Town Hall meetings

United Methodist Bill McKibben, founder of the global climate change movement 350.org, spoke via video conference at one of three town-hall meetings.

“UMW has always stood for ‘you must work’” McKibben said. “That is what we need to do.”

Affirming the Gospel's call to love our neighbors, McKibben said activists must take risks and speak truth to power by pressing policy makers to take urgent action on curbing greenhouse gas emissions.

Saru Jayaraman, author of Behind the Kitchen Door, asked the women during her town hall meeting, “Do you eat ethically?”

Jayaraman, co-founder and co-director of ROCUNITED, Restaurant Opportunies Centers United, told heartbreaking stories about the abuse suffered by the people who serve as waiters, cooks and kitchen staff.

“When you leave a tip, you are paying their wage,” she said. “Ninety percent of restaurant workers don’t have paid sick leave, they are serving your food while they are sick because they cannot afford to take a day off.”

At $2.13 an hour, restaurant workers have the lowest paid jobs in America. She said 70 percent of the tip workers are women.

“That means the women who put food on your table can’t afford to put food on their own tables.”

She asked the participants to become educated about the restaurants they frequent and to ask owners and managers if they are paying their workers a livable wage, giving them paid sick leave and opportunities to be promoted to higher paying jobs.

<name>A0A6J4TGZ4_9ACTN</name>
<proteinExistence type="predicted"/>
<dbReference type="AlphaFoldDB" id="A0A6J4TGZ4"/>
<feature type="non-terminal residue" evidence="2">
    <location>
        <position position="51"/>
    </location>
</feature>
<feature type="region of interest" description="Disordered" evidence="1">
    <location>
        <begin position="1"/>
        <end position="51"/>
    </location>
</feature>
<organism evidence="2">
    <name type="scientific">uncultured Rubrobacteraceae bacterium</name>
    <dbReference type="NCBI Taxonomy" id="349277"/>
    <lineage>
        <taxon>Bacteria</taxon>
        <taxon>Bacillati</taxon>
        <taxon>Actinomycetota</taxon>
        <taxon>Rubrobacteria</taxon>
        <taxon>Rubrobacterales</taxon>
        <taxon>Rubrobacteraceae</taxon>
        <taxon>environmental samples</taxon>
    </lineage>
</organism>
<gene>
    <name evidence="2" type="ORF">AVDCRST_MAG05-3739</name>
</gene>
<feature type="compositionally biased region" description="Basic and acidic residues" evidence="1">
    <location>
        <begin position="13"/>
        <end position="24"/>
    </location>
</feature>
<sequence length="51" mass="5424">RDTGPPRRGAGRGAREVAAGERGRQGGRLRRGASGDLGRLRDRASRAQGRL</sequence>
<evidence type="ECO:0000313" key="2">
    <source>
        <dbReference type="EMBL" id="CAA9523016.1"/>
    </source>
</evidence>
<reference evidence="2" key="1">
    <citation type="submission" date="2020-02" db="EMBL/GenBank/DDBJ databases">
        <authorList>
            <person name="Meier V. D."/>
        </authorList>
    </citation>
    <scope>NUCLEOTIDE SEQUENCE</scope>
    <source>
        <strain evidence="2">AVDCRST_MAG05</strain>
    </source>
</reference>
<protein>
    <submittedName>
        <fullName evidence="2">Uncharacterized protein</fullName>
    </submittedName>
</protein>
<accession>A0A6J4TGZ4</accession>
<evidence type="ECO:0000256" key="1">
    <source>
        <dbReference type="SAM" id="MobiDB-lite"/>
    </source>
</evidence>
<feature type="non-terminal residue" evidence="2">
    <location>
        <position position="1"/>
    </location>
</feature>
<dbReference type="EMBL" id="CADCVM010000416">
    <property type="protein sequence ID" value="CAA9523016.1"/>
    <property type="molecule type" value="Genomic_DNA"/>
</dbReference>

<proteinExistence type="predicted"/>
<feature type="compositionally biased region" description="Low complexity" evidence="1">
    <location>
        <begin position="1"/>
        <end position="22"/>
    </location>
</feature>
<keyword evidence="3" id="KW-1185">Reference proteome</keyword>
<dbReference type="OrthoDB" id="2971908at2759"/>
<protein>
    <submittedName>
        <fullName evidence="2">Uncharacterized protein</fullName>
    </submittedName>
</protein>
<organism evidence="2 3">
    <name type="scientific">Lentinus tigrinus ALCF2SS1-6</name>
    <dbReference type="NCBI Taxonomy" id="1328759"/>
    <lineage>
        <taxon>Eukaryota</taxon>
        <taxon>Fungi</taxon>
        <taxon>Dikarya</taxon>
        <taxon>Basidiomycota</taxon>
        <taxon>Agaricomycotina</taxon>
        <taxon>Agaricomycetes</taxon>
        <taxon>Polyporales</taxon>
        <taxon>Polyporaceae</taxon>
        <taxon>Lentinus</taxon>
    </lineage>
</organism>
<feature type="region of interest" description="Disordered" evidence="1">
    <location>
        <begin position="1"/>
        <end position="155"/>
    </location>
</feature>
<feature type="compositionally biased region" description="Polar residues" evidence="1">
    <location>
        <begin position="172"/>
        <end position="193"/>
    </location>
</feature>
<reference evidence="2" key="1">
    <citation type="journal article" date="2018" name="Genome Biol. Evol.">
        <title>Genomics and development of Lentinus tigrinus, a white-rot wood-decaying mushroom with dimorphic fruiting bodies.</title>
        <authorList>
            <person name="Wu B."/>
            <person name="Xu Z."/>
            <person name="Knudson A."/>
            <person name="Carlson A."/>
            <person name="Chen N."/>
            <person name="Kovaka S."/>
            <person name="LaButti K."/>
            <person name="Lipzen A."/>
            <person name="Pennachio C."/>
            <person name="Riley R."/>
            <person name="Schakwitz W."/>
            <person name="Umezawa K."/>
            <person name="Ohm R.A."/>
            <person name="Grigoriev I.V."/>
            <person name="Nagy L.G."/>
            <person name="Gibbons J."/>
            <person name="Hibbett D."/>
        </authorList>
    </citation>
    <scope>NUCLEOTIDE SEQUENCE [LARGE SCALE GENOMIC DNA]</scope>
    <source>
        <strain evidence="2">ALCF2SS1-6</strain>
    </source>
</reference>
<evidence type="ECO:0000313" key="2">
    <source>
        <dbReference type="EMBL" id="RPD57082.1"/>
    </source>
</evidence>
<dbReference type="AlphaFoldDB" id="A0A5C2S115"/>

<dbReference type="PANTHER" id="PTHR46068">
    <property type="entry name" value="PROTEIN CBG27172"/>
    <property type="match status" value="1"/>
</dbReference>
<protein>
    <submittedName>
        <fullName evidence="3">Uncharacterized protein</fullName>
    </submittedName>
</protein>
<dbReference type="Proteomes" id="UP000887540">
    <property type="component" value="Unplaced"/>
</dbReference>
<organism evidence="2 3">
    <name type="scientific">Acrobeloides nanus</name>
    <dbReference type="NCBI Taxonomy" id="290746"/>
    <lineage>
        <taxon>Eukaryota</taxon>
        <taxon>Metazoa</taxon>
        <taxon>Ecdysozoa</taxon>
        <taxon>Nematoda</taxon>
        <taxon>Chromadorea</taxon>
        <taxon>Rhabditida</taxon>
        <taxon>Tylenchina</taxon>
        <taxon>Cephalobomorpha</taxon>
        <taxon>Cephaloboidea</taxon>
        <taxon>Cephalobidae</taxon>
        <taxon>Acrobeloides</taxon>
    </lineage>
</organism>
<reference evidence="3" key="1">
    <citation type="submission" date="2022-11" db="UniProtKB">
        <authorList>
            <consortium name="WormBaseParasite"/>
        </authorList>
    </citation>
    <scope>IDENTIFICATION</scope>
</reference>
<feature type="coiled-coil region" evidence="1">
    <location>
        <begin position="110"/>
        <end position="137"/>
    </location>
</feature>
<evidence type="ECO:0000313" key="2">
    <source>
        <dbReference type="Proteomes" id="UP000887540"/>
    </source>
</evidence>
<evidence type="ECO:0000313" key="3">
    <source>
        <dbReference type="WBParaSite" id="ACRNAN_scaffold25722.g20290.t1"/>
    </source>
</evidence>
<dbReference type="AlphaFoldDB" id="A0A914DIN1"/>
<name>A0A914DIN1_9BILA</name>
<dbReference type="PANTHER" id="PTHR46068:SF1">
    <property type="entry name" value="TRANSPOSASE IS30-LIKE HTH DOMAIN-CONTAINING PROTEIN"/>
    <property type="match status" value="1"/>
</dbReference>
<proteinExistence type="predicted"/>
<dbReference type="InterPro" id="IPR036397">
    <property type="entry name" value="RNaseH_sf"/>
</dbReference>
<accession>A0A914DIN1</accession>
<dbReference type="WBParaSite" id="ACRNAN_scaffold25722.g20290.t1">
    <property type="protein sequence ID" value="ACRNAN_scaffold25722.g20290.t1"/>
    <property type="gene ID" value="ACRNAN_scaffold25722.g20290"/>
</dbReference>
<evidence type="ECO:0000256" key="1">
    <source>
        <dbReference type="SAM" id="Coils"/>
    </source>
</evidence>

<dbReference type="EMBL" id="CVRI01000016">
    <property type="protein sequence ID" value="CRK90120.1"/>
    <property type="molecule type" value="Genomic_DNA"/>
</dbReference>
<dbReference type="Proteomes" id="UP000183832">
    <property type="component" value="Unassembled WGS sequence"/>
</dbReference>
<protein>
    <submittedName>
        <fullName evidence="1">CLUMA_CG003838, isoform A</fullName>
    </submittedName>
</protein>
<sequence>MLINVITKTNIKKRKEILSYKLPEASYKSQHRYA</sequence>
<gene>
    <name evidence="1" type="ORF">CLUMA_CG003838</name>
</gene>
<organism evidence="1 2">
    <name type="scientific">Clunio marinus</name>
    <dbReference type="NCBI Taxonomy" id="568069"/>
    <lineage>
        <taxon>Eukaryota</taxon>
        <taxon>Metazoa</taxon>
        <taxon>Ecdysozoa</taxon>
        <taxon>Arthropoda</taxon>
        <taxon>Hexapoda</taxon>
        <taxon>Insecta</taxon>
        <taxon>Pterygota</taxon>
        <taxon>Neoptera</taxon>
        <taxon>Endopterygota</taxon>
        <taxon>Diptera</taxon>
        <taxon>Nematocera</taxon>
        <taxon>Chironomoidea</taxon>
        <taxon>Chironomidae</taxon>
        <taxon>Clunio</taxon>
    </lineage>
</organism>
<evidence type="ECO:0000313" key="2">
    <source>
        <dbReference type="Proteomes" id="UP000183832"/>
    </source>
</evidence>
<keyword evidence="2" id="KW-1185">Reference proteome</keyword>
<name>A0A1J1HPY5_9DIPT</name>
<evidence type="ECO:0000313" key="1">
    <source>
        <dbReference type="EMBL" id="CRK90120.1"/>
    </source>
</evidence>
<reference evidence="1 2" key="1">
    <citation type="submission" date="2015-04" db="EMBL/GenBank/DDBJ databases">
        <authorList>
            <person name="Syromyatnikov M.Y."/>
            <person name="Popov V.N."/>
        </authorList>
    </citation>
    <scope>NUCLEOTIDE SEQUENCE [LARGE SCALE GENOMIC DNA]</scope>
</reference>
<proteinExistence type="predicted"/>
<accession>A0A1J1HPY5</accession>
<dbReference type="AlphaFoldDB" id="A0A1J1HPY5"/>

Megan Waddle, Rebbeca Procter, Arial Murphy and Lyda Barr lead a discussion on “Charting a New Course: Letting Younger Women Lead,” at the first town hall meeting of the assembly.

Waddle said the average age of a United Methodist Women in the U.S. is 67. Outside of the U.S. the average age is 28.

“We have a lot of work to do in the U.S.,” she said.

Young women and mentors celebrated two years of organizing for mission in their conferences at a pre-Assembly reunion of United Methodist Women’s 2012 Limitless: Redefine Tomorrow participants

The reunion was an opportunity for the women to reflect on their experiences, successes, challenges and to explore ways to move forward in introducing yet another generation to UMW. It was also an opportunity to affirm themselves as UMW leaders.

Deaconesses consecrated

The final worship service on Sunday included consecrating 26 women from 18 conferences as United Methodist deaconesses.

“This is our biggest consecration of deaconesses in many years,” said Harriet Jane Olson, UMW’s top staff executive.

All during the event, the first-ever all-woman band kept the participants on their feet with moving music from jazz to rock to gospel.

As the event wound down, Olson told the participants, “Enlist people into the work and there will be enough and maybe even a few basket-fulls left over.”

Earlier, as she rolled up her sleeves and mopped, chopped and participated in the Ubuntu day of service, Olson had a prediction about the gathering that seemed to come true for most of the participants.

“I think by the time assembly is over we will be excited; we will be filled up; we will be perplexed about some of the things we have learned and about some of the things going on in the world, and we will be exhausted!”

*Gilbert is a multimedia reporter for United Methodist News Service. Contact her at (615)742-5470 or [email protected].